Our experience has demonstrated that this particular closeness between the President and the Speaker of the House of Representatives has made it possible for one side to exert undue influence over the other. For this reason, this usual intimacy and familiarity is truly a direct contravention of the 1987 Constitution. And so, it will never be acceptable even if our political elites think so.

It is even wrong to see this closeness as beneficial, as it purportedly facilitates the smooth implementation of the President’s legislative agenda. There are other institutions that can serve this purpose without violating the separation of powers prescription, such as the Legislative-Executive Development Advisory Council or LEDAC.

The separation of powers prescription is also a constitutional mechanism to maintain the balance of power amongst the three branches. Pertinently, this also entails preventing one branch from abusing its own given power. It is particularly useful in thwarting any dictatorial aspirations of the executive branch.

And it is worth pointing out that both chambers of Congress, meaning the Senate and the House of Representatives, are responsible for the “check and balance needed in a democracy”. The fact that the Senate has been more dutiful in carrying out this constitutional mandate does not relieve the House of Representatives from any reckoning for its failure to do so. This is another point missed by the response of Congresswoman Arroyo.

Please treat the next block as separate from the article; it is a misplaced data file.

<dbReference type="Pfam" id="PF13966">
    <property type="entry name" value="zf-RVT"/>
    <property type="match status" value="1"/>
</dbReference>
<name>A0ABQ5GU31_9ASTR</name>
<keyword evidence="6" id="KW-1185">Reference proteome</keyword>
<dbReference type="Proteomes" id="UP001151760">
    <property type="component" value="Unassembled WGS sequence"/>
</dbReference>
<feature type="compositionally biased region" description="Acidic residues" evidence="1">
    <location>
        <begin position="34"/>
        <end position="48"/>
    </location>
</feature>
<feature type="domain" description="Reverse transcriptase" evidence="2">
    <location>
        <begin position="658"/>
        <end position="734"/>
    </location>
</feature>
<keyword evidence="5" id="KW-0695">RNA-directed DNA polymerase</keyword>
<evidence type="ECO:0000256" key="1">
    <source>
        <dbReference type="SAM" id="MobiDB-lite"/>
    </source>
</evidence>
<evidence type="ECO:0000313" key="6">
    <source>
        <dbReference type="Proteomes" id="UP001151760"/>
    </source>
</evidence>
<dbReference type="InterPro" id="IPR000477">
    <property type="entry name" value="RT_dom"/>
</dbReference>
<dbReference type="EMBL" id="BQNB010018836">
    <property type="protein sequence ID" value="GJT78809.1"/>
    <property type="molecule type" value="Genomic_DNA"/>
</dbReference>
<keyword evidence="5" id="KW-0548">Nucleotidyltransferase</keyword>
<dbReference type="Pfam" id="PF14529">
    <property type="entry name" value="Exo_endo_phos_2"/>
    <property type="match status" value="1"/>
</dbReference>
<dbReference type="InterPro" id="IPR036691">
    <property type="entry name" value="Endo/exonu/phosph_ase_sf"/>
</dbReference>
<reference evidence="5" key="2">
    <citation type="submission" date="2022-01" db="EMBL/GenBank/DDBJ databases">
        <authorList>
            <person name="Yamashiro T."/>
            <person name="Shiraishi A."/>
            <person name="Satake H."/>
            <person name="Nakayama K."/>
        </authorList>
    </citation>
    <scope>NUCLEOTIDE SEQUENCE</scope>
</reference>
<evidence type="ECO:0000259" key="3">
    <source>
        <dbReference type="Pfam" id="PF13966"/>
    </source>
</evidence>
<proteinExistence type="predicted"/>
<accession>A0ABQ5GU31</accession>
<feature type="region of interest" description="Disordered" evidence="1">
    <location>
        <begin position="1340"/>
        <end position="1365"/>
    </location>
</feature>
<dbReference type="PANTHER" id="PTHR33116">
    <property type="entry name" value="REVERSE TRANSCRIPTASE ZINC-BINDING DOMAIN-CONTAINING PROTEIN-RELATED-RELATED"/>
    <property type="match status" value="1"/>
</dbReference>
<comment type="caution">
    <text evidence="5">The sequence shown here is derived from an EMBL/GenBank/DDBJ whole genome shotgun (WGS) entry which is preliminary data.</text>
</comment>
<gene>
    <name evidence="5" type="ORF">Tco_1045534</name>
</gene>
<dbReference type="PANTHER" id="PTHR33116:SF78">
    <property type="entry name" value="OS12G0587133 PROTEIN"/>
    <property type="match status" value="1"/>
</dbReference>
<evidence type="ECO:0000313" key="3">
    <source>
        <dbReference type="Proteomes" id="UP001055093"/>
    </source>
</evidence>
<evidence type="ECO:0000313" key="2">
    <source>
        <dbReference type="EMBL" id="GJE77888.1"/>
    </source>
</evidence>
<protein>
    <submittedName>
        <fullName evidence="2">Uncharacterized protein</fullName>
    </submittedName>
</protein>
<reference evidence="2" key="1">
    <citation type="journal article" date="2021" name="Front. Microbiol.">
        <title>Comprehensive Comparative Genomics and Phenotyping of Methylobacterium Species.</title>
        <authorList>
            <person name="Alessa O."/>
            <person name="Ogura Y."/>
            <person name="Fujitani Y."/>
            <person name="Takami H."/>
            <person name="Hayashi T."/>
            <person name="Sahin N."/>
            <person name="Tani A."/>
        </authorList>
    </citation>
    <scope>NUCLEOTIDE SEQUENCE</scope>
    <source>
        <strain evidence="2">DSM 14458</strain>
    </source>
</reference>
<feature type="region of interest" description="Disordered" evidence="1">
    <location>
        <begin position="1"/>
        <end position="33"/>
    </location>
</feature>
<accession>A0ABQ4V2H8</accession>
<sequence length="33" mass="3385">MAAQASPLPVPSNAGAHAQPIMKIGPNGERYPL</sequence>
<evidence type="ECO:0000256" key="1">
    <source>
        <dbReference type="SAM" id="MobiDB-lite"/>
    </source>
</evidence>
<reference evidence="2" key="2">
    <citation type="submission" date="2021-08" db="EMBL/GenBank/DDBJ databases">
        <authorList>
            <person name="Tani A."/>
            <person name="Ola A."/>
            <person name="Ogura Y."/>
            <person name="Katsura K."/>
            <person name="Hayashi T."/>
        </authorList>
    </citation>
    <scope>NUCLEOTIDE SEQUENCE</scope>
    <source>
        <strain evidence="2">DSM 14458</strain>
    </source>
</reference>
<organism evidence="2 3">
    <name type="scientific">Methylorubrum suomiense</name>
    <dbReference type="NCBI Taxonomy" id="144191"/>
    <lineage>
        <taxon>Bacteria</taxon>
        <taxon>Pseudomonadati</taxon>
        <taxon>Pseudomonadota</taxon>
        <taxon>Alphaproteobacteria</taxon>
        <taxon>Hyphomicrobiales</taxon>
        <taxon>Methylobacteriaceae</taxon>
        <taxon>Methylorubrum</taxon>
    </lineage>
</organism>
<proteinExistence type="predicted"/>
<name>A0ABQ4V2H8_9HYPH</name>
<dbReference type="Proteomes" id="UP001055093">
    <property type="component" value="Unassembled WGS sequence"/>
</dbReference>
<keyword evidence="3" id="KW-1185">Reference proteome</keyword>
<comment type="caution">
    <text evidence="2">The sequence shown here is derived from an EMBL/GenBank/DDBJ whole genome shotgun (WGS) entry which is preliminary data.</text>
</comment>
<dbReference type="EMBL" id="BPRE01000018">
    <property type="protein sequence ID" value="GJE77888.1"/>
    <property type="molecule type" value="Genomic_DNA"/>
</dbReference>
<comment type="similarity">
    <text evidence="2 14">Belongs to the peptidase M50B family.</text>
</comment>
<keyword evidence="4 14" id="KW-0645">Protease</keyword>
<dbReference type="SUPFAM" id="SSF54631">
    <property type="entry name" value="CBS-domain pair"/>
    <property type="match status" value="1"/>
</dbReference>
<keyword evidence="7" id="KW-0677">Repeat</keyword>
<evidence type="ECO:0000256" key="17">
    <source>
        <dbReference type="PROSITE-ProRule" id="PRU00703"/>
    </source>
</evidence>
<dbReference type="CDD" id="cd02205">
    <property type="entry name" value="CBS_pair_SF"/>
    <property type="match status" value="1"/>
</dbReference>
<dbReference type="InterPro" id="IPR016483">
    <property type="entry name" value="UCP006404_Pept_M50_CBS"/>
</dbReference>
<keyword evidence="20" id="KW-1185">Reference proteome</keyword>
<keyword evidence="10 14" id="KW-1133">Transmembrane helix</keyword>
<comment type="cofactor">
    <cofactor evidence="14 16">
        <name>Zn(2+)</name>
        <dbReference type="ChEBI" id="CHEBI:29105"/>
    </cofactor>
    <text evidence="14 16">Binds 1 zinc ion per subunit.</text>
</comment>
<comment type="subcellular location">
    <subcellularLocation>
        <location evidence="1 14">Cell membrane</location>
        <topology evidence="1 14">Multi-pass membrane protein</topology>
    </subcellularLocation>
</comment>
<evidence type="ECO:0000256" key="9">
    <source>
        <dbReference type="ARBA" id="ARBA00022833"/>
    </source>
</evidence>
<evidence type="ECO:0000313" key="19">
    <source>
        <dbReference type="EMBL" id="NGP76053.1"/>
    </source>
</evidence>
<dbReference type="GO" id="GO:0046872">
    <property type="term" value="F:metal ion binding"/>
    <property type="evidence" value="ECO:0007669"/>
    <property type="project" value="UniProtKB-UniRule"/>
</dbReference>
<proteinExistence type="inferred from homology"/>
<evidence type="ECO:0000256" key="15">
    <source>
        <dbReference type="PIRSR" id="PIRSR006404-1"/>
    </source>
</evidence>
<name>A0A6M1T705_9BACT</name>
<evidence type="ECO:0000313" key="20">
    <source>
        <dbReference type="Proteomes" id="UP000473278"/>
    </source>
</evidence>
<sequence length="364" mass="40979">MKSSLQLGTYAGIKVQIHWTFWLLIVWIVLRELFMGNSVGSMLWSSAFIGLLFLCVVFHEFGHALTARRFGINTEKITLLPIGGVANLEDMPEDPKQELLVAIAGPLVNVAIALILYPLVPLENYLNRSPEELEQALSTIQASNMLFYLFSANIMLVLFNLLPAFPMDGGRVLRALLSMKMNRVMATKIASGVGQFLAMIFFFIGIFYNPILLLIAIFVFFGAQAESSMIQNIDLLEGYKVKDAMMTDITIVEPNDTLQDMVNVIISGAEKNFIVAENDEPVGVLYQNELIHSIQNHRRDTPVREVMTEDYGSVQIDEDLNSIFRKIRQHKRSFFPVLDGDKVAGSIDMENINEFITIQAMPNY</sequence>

The traditional closeness of the President to the House Speaker is undermining this constitutional “check and balance” mechanism because the latter has become utterly subservient to the former. Remember when rivals to the post deemed it proper to let then President Rodrigo Duterte decide which of them should be Speaker? How can the House of Representatives perform its constitutional duty to hold the executive branch accountable when its leader is constantly deferential to the Chief Executive?

So, we should be more sensitive to displays of this “traditional closeness”. We should be alarmed when we see the Speaker always at the side of the President. And of course, we should also be bothered when lawmakers are too docile and forgiving of the Chief Executive. The fact is legislators do not serve the President. They owe their allegiance to the constitution and to the people.

If we do not reclaim this truth, then the separation of powers in our government will just continue to fade away. Good governance and accountability in public office will just be textbook concepts that our students will debate about in classrooms.

And if we want to see more public officials who strictly adhere to constitutional principles and prescriptions, then we should take our vote more seriously. Electing the same quality of people that we see now in office will simply not lead to the positive outcomes we have all been pining for.

The author is a law lecturer, policy analyst and constitutionalist.